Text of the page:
After the flood

Almost two years ago, on Boxing Day 2015, there was severe flooding across the North of England. Particularly affected were Cumbria, where families had to be rescued from their homes by boat, and Lancashire, where most of my family lives. They live in and around the Rossendale Valley, through which the River Irwell passes on its way south to Manchester. On that fateful day, the Irwell was running dangerously high, due to vast quantities of rainfall both falling from the skies and running off the hills.

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Building barricades in Edenfield

I was staying with my dad, about halfway up the side of the valley, in Edenfield. As rain poured down on Boxing day, water gushed down the (recently resurfaced) track from the top of the hill and was in danger of going straight into numerous homes. Along with all the  neighbours we could extract from their Christmas festivities, we built a number of barricades to stem the flow. In some ways the experience was very rewarding, with the whole community pitching in to try and help their neighbours. Kids used brushes to sweep excess water into drains, whilst pensioners made cups of tea and homeowners supplied pieces of wood, stone and tarpaulin to build up the blockades.

After a few hours of dam building, we were successful in saving the nearby homes from any flooding. However, an ominous marker for people living in the bottom of the valley was presented by the sheer volume of water gushing downhill following one of our diversions, after the rain had stopped.

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Groundwater seepage

The rain had actually stopped pouring for most of the afternoon. However, groundwater continued to rush out and down the hillsides and into the river, to the point where its outward approach along my grandma’s street, near the valley bottom, was visible in real time.

The council arrived in Irwell Vale to deliver what looked a little like red sand bags, but which were instead filled with chemicals which would absorb water rather than just block it. Each house was given half a dozen of these, apparently at a great financial cost to the council.

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My grandma’s house after the clear-out job

As the flood waters rose, families either fled, were saved by boat or left trapped upstairs, as water levels rose to 3 feet or so. My grandma’s dog still hasn’t recovered from the experience of being trapped upstairs and seems somewhat traumatised by the event.

Flood waters receded again and left a truly awful state, with most furniture in need of removal, including a sad christmas tree. I came down to help with this clear out effort and found the expensive red bags provided by the council scattered around the garden almost uselessly. A few of them can be seen in the foreground of the photo opposite.

Why did the water raise so much higher than usual? Was it a freak event or the beginning of a new trend? There are a number of possible responses, which we shall now explore.

 

Response 1: Prepare better next time.

The river in Irwell Vale has burst its banks frequently in the past, but not usually to an extent that poses any risk to residents. The last time it caused a serious flood which led to widespread damage of homes was around 30 years previously. One might argue that this kind of ‘freak event’ only happens two or three times a century and so the residents should just shrug their shoulders, make repairs and remember to ‘be aware in a  couple of decades’. Sadly, this is not quite how probabilities work, so one should always be prepared for the next ‘once in 30 year’ event – it might happen tomorrow.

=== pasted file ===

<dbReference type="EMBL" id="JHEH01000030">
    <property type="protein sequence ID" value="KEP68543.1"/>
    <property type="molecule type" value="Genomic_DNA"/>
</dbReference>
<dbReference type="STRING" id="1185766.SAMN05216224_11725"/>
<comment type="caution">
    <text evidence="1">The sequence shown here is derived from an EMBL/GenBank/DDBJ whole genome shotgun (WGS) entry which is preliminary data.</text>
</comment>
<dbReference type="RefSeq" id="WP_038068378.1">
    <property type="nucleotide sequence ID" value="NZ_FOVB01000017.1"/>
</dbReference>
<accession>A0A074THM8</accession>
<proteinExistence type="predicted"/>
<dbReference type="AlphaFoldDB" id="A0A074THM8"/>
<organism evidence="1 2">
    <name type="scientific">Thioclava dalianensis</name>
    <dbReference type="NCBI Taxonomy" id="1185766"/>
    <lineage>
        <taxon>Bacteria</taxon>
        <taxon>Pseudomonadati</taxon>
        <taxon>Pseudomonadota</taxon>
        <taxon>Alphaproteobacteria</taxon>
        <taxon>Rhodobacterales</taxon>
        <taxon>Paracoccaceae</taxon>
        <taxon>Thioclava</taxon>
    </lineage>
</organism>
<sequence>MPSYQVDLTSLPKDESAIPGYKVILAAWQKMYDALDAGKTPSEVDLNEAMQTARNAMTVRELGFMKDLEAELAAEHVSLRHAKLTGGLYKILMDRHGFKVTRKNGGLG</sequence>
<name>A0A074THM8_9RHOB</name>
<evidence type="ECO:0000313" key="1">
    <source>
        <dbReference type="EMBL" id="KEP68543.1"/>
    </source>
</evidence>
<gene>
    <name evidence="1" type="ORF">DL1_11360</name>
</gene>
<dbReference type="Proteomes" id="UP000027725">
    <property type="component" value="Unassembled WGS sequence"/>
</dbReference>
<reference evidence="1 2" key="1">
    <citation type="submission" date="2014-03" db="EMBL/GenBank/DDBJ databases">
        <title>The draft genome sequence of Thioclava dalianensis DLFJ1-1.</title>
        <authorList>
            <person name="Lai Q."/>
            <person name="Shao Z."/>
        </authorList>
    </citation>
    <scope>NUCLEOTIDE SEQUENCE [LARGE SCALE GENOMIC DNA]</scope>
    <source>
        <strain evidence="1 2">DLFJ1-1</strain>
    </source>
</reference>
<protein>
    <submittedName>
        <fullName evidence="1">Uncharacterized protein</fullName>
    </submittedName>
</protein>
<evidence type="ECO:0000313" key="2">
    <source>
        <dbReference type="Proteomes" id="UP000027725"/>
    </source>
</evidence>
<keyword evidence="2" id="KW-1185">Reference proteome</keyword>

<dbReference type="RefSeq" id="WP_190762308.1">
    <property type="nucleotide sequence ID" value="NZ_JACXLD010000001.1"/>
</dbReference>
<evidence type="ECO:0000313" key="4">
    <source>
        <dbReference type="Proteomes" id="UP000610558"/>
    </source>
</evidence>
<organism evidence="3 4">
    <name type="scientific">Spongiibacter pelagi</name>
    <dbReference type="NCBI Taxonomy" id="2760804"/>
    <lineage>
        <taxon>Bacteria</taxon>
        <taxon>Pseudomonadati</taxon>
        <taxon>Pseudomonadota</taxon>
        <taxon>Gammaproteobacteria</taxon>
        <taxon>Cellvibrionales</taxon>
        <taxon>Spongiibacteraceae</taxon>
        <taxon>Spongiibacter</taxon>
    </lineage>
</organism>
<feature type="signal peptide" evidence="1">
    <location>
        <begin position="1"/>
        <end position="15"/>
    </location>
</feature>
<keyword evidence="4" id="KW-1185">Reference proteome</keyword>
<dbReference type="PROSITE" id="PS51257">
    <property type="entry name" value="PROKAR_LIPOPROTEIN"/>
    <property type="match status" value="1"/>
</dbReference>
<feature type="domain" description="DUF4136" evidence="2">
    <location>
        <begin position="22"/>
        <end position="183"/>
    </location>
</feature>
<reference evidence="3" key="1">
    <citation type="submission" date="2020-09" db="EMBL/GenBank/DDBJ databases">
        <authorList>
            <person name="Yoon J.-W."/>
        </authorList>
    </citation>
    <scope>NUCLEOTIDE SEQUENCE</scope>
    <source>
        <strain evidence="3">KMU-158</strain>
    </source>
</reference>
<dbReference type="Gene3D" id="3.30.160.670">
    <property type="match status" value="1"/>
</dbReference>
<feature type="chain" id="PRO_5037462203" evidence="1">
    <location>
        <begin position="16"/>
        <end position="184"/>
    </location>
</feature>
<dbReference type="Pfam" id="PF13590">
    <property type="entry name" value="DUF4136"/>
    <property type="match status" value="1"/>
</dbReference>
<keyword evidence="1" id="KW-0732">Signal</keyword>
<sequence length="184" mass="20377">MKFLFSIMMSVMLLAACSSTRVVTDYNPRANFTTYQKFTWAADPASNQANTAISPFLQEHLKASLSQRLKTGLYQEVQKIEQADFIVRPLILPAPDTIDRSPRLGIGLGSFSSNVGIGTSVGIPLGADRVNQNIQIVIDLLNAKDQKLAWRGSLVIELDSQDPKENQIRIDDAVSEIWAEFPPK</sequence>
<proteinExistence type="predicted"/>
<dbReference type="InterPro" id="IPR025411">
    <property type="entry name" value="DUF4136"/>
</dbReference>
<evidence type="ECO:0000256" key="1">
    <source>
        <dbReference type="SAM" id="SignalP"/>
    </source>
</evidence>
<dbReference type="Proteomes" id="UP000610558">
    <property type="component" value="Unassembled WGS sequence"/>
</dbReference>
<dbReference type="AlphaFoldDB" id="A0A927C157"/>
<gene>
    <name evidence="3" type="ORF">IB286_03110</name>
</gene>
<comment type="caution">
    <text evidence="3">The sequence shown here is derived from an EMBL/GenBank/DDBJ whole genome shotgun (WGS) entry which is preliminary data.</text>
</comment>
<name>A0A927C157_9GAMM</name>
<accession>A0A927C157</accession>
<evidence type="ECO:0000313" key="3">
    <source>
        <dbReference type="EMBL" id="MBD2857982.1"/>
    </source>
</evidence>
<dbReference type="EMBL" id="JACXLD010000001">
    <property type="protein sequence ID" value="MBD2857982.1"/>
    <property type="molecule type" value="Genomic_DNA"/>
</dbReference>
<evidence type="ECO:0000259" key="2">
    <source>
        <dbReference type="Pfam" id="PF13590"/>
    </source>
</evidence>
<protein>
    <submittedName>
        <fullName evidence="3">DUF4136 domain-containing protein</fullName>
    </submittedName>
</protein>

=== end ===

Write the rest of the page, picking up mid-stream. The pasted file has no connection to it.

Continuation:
It was clear from the useless red bags that either the council’s effort to remedy the effects of flooding was far too little, too late, or that the forecasts they had only predicted shallow floodwaters. Indeed, flood forecasting is a fiendishly difficult exercise, with many complex interfering factors such as topography, road surfaces which keep water standing and forests which absorb water through the roots. In a valley bottom, the first hint of a flood should be taken seriously – perhaps more so than just attempting to block it on the doorsteps.

 

Response 2: Plan towns better in the future.

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The doomed Waterside pub

More critically, one might argue that the issue was not severe rain per se, but the fact houses, businesses and public facilities were built near to or in some cases on the river. Further downstream, the slightly misnamed Waterside pub collapsed due to the Boxing Day floods. This restaurant and pub had stood atop a bridge in Summerseat for 200 years and as the river levels rose, cracks began to appear in its walls, which eventually led to the destruction of the building.

As hinted at in the previous response, a less extensive use of tarmac and concrete would help to alleviate the destructive force of floods, allowing water to begin to seep into the ground.

 

Response 3: Stop causing climate change.

This is perhaps the most abstract response to floods, but is used frequently by environmentalists. The terms ‘global warming’ and ‘climate change’ don’t necessarily imply on their own that flooding will become more likely as these processes continue to make their impact. The diagram below illustrates how a rise in global mean temperature implies an increased likelihood of  extreme heat. The two Gaussian ‘bell curves’ describe the probability of a certain temperature occurring in a particular climate. In the grey case, extreme cold and heat are unlikely, but still possible. These probabilities are ‘shifted upwards’ on the temperature scale under climate change, defining new ‘extremes’.

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Redefining of norms and extremes

A Met Office report claims the likelihood of extremely hot summers has increased tenfold. That is, a ‘very hot’ summer will now occur roughly once every 5 years, compared with once every 50 years in the 20th Century. The 2003 heatwave which killed thousands of Parisians could be a regular occurrence by 2050. Extreme heat records since the millennium are within the bounds of a climate model forced by anthropogenic warming. However they do not fit within the bounds of natural variability so frequently used as an alternative explanation for heightened temperatures, as illustrated below.